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A quick and easy family recipe for classic Italian arrabbiata sauce — a spicy, rich-tasting tomato sauce for pasta, chicken, pizza and more! It scores a “10” on the flavor scale, with savory canned crushes tomatoes, lots of garlic and, of course, plenty of red chili pepper to kick the spice up.
This is a 25-minute red sauce pasta recipe that you need in your life. It scores a “10” on the flavor scale, with savory tomato, lots of garlic and, of course, plenty of red chili pepper to kick the spice up!
Growing up in an Italian family, tomato sauce, a/k/a “gravy” was an absolute mainstay for me. Red sauce went with everything, from Sunday meatballs to weeknight pasta, a pizza topping smeared into hearty sandwiches, and served over stuffed peppers or Italian sausage. I grew to l-o-v-e spicy sauces like this one or a classic puttanesca sauce.
- Ingredients in arrabbiata sauce
- What arrabiatta means in Italian
- Recipe steps
- What to serve with arrabbiata sauce
Why you’ll love homemade arrabbiata sauce:
- It’s quick! The spicy marinara sauce is ready to serve in about 20 minutes.
- It’s made with ingredients you probably have on hand right now.
- It’s loaded with umami and goes with perfect al dente pasta, chicken, shrimp, pizza…and more.
- It keeps well in an airtight container the refrigerator and freezer for whenever you get a craving (and you will).
All about arrabbiata
Arrabbiata (pronounced Ah-Rah-Bi-Ah-Ta) is a spicy pasta sauce that originated in Rome, Italy. The name is often misspelled “arrabiata.” Sugo all’arrabbiata means “sauce in the angry way” in Italian because it contains plenty of dried red chili peppers (peperoncini).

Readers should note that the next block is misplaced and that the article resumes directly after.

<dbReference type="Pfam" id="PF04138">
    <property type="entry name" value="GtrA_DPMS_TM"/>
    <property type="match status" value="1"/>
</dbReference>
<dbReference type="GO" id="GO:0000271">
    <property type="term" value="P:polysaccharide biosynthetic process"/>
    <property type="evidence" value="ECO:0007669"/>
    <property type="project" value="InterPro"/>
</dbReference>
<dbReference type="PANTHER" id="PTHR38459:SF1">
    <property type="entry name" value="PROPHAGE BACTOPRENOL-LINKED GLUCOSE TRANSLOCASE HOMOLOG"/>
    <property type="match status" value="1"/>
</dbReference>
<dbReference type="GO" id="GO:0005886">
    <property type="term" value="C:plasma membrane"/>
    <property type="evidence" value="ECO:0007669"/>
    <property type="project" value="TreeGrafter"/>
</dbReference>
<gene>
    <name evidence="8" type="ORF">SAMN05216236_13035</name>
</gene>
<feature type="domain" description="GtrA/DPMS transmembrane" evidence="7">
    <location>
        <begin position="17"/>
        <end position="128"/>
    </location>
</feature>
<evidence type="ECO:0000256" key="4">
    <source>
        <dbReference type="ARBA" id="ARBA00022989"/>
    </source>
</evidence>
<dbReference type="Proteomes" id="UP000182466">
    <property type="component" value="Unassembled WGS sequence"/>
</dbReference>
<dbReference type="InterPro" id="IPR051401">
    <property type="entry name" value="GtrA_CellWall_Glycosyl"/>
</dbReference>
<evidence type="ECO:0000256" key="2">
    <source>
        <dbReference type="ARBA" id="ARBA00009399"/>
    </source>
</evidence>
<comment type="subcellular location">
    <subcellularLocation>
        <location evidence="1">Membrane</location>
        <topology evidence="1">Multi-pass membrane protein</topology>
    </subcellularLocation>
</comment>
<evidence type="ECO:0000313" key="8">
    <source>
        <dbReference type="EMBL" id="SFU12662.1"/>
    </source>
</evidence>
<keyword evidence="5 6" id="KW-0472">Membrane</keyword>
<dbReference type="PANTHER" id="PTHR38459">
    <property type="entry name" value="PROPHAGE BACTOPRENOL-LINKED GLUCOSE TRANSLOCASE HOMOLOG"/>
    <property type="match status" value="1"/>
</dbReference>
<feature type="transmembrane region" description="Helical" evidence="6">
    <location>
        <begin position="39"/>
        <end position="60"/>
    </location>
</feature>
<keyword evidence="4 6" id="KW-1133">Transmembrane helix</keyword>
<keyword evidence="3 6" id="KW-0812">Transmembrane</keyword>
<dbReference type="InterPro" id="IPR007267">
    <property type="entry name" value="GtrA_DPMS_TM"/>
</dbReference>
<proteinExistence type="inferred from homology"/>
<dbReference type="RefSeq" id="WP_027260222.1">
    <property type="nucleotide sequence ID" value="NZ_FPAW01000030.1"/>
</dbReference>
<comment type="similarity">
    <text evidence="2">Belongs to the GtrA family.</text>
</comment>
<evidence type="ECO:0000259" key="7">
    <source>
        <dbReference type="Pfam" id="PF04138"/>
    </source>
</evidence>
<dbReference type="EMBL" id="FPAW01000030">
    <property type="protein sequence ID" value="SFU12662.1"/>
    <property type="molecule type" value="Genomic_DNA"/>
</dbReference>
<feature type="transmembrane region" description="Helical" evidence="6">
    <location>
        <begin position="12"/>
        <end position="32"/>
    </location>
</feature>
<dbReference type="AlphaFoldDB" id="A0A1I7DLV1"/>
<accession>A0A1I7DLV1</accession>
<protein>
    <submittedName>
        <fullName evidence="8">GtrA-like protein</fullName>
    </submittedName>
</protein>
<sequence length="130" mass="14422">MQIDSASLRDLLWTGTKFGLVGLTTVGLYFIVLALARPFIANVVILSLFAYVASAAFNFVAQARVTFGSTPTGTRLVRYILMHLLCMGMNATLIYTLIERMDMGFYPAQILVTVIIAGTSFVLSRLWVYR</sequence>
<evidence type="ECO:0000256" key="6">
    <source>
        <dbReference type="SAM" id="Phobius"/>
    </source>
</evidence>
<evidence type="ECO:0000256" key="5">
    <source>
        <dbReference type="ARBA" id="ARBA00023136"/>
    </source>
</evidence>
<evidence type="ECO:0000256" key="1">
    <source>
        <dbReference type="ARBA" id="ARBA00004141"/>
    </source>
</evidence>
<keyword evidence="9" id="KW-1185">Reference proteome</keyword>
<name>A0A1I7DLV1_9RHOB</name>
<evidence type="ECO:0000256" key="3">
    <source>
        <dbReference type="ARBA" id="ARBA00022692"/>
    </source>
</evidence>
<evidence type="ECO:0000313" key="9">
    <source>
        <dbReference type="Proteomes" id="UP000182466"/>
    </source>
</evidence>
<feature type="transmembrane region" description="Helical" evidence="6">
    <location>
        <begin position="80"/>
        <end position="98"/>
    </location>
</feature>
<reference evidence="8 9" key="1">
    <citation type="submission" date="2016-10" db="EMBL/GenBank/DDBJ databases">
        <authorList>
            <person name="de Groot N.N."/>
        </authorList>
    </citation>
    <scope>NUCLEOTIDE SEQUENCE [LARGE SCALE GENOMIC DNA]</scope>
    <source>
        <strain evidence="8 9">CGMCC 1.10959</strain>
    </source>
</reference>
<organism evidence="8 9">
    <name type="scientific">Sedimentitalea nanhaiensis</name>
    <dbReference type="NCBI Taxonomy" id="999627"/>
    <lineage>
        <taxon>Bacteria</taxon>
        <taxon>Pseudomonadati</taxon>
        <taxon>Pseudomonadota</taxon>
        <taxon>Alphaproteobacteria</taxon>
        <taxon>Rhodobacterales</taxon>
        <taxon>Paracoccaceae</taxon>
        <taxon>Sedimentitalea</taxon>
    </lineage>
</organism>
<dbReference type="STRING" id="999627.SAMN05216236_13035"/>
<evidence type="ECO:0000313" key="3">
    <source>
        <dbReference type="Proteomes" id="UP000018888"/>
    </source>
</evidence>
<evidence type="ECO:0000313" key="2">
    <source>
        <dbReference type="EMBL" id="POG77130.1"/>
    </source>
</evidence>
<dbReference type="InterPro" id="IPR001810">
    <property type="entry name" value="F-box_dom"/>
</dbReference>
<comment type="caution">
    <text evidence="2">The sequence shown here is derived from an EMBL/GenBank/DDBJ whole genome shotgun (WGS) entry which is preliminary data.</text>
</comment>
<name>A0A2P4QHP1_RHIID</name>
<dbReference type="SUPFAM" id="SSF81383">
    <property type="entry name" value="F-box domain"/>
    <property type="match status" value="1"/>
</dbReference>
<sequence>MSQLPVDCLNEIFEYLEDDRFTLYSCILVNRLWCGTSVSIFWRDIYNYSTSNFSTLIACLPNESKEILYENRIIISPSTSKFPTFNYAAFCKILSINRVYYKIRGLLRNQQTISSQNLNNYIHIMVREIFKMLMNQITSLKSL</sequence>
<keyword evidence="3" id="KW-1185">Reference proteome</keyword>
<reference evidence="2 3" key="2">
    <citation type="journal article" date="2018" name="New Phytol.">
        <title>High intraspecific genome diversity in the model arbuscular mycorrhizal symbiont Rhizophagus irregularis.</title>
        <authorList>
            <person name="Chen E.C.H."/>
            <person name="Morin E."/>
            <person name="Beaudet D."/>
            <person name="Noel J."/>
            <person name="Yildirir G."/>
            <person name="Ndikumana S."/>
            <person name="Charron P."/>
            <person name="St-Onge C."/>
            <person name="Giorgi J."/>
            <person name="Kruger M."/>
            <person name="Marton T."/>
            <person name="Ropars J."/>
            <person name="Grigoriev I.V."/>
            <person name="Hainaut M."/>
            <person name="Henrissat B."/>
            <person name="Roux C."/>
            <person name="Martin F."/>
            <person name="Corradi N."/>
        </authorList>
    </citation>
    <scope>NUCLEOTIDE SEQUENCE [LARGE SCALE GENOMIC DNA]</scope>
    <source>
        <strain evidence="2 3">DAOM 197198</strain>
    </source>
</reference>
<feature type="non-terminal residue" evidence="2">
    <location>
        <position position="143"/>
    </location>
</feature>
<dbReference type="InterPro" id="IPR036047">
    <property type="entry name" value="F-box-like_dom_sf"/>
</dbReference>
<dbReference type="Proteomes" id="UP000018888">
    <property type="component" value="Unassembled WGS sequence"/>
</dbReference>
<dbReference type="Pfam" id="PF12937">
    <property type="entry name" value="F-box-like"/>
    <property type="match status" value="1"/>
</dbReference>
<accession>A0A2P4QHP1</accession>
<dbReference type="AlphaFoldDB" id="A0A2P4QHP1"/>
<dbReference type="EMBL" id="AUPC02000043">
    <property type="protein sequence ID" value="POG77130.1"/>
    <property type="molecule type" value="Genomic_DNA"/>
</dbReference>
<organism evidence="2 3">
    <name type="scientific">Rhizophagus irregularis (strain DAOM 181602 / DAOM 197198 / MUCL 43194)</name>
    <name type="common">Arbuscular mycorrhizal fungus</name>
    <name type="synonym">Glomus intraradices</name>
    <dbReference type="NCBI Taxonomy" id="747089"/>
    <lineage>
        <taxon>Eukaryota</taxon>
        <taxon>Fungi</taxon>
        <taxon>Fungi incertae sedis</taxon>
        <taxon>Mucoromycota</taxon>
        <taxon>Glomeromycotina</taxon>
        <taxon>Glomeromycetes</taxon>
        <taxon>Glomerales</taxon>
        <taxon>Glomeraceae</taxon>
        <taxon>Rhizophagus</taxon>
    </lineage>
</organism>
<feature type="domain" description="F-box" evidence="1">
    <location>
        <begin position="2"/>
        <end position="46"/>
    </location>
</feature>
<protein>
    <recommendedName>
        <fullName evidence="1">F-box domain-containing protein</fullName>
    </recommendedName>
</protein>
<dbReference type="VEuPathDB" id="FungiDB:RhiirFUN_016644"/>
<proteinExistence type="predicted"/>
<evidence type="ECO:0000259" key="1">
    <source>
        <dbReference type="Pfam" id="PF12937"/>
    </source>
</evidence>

Arrabbiata is in common with marinara sauce, another simple tomato sauce made with tomatoes, garlic and olive oil. A major difference between the two sauces is that marinara doesn’t contain red chili flakes.
It’s a thick and rich vegetarian pasta sauce, a version of my go-to recipe for Italian meat sauce.
About the ingredients
This classic from-scratch pasta sauce is a snap to make with everyday pantry ingredients. It’s basically made with olive oil, garlic, chili pepper and tomatoes.
- Canned tomatoes: I highly recommend using crushed tomatoes, not diced. Diced canned tomatoes are packed in water which dilutes flavor and makes a watery sauce. Crushed tomatoes are packed in tomato puree and are the best to use if you want a thick, pasta-coating sauce. Canned whole San Marzano tomatoes are also good — just crush them with your hands or smash them with spoon directly in the can.
- Tomato paste: This concentrated essence of tomato helps bind the sauce and adds a layer of umami – yum! Make your own homemade tomato paste, or conveniently packaged tomato paste in a tube or jar.
- Crushed red pepper: The sauce has a generous balance of chili — enough that you feel the heat without setting your mouth on fire, yet still taste all the other components. But red pepper flakes can vary, from mild to fiery. Adjust the amount of chili to personal taste buds!